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Bashir vows ‘war on corruption’ to revive Sudan economy

President Omar al-Bashir vowed Monday to launch a “war on corruption” in a bid to revive Sudan’s ailing economy and curb food price rises.

In a strongly worded address to parliament, Bashir said a nexus between foreign currency traders, bankers and smugglers had damaged the economy, already weakened by US sanctions, conflicts and loss of oil revenues since a north-south split in 2011.

“It is clear to us that there is no shortage of foreign currency, but it is the illegal activities of currency dealers and gold and food smugglers that have impacted the economy,” Bashir told lawmakers.

L”These few people are controlling everything and they have networks in the banking system.”

It was this nexus that had caused a sharp fall in the value of the Sudanese pound against the dollar earlier this year, he said.
Fluctuations on the foreign currency black market forced the Sudanese central bank to twice devalue the pound since January.

The pound hit an all-time low in January when it was selling for between 43 and 45 to the dollar, even as the official rate was 28 to the dollar.

“This corrupt network is aiming to destroy our economy by stealing people’s money,” said Bashir, adding that the government had taken measures to control foreign exchange fluctuations and smuggling.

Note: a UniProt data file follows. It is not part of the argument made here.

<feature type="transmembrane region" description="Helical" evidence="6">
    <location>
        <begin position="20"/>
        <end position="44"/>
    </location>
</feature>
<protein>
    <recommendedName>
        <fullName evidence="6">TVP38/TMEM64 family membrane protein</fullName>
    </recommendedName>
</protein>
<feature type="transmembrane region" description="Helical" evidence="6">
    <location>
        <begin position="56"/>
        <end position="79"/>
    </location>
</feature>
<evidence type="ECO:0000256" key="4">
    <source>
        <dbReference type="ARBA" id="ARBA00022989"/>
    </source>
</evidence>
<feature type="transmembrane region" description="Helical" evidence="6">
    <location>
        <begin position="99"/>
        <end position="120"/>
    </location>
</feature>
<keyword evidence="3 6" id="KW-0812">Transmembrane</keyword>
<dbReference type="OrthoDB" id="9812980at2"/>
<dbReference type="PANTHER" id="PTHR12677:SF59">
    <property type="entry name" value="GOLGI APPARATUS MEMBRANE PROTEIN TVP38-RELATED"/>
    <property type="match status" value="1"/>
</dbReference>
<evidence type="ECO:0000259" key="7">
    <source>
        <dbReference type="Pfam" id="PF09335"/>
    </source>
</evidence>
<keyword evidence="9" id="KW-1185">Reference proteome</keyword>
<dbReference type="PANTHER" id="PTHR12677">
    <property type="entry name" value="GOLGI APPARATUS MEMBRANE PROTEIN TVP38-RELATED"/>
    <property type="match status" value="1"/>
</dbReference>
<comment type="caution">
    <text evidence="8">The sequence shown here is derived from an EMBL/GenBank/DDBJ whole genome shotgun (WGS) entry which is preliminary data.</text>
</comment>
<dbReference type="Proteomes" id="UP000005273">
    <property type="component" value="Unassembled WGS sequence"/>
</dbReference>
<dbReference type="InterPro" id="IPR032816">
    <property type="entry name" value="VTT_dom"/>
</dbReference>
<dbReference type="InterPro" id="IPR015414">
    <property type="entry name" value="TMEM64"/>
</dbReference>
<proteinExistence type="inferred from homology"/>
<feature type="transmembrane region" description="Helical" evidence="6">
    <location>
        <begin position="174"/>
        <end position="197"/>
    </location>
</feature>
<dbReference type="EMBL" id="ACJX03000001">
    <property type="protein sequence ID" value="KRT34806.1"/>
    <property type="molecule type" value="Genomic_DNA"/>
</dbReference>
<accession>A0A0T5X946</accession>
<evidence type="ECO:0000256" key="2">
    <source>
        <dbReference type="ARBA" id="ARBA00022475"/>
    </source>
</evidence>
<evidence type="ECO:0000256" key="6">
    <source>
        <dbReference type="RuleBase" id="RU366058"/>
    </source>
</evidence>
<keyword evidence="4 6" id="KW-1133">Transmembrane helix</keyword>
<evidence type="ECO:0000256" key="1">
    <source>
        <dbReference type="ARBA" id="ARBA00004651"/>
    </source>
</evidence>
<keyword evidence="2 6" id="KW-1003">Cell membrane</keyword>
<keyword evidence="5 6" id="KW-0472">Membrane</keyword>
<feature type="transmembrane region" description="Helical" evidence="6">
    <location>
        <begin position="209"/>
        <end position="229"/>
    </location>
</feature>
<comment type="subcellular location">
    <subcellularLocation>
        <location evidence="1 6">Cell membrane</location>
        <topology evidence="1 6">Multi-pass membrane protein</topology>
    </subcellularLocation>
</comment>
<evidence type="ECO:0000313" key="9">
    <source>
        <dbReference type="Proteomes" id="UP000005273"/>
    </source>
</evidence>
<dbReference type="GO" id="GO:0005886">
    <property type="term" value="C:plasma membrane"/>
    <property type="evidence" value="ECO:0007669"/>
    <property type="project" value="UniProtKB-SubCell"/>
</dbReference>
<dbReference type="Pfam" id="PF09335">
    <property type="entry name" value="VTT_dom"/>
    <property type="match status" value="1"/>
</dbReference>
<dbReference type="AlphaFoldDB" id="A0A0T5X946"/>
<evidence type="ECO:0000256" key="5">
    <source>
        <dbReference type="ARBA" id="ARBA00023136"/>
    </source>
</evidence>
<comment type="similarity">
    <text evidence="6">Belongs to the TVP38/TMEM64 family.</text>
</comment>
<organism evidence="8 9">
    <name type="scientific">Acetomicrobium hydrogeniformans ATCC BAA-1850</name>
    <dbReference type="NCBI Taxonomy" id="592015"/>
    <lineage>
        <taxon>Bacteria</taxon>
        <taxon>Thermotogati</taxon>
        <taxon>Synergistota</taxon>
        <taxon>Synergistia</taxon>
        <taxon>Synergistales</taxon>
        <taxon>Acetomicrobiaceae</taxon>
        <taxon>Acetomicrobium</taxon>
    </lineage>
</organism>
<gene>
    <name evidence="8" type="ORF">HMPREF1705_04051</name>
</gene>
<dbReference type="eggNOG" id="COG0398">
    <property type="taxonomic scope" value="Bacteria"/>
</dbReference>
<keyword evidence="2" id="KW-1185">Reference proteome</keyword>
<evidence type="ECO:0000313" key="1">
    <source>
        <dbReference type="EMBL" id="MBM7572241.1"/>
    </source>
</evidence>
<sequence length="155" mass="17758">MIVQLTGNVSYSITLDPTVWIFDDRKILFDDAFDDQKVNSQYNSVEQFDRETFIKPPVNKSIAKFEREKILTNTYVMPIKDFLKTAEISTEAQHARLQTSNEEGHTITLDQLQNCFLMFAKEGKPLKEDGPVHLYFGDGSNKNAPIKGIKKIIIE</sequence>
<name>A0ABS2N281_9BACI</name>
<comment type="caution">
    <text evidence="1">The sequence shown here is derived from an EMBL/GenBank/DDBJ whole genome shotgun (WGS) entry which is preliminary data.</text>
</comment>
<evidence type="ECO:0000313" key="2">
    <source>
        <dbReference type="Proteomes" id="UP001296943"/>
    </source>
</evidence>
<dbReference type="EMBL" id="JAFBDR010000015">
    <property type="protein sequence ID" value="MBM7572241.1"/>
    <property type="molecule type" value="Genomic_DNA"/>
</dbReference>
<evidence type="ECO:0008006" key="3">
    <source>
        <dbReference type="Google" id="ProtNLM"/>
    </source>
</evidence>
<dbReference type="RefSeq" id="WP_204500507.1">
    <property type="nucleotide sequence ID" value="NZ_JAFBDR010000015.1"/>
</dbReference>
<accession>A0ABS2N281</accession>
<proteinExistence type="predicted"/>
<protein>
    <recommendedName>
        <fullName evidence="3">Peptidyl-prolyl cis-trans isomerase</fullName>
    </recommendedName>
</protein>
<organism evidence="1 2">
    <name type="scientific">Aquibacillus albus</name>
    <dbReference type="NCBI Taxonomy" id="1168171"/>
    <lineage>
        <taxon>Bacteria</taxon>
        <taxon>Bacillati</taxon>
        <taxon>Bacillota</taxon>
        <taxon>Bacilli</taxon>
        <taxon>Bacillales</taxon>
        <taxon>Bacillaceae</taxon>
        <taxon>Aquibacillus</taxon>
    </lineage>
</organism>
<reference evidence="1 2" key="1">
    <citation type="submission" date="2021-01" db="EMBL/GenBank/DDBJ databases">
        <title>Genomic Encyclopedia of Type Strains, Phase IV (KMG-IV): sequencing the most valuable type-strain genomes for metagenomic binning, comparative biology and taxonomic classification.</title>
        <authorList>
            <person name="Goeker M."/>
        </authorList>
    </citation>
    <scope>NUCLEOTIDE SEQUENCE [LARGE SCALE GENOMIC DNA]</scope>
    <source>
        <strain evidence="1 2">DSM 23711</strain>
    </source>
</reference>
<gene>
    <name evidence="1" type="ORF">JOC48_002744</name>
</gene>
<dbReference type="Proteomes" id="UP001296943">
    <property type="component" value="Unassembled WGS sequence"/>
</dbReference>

“We have punished banks and companies who indulged in corrupt practices, and we will continue with our measures… until we get people’s money back.”

“This is a war on corruption. This war will not stop until the goal is achieved.”
Sporadic protests broke out in Khartoum and some other parts of Sudan when food prices surged in January as inflation touched 52 percent.

For decades the Sudanese economy suffered from US trade sanctions that were lifted on October 12.

The sanctions were imposed in 1997 over Khartoum’s alleged backing for radical Islamist groups and over the conflict in the western region of Darfur.

Officials say international banks remain wary of transactions with Sudan despite the lifting of sanctions because Washington had still kept the country on its list of “state sponsors of terrorism”.

Sudan’s economy was also hit by the loss of 75 percent of oil earnings following the north-south split, in turn impacting the country’s key source of foreign currency used for food and other imports.

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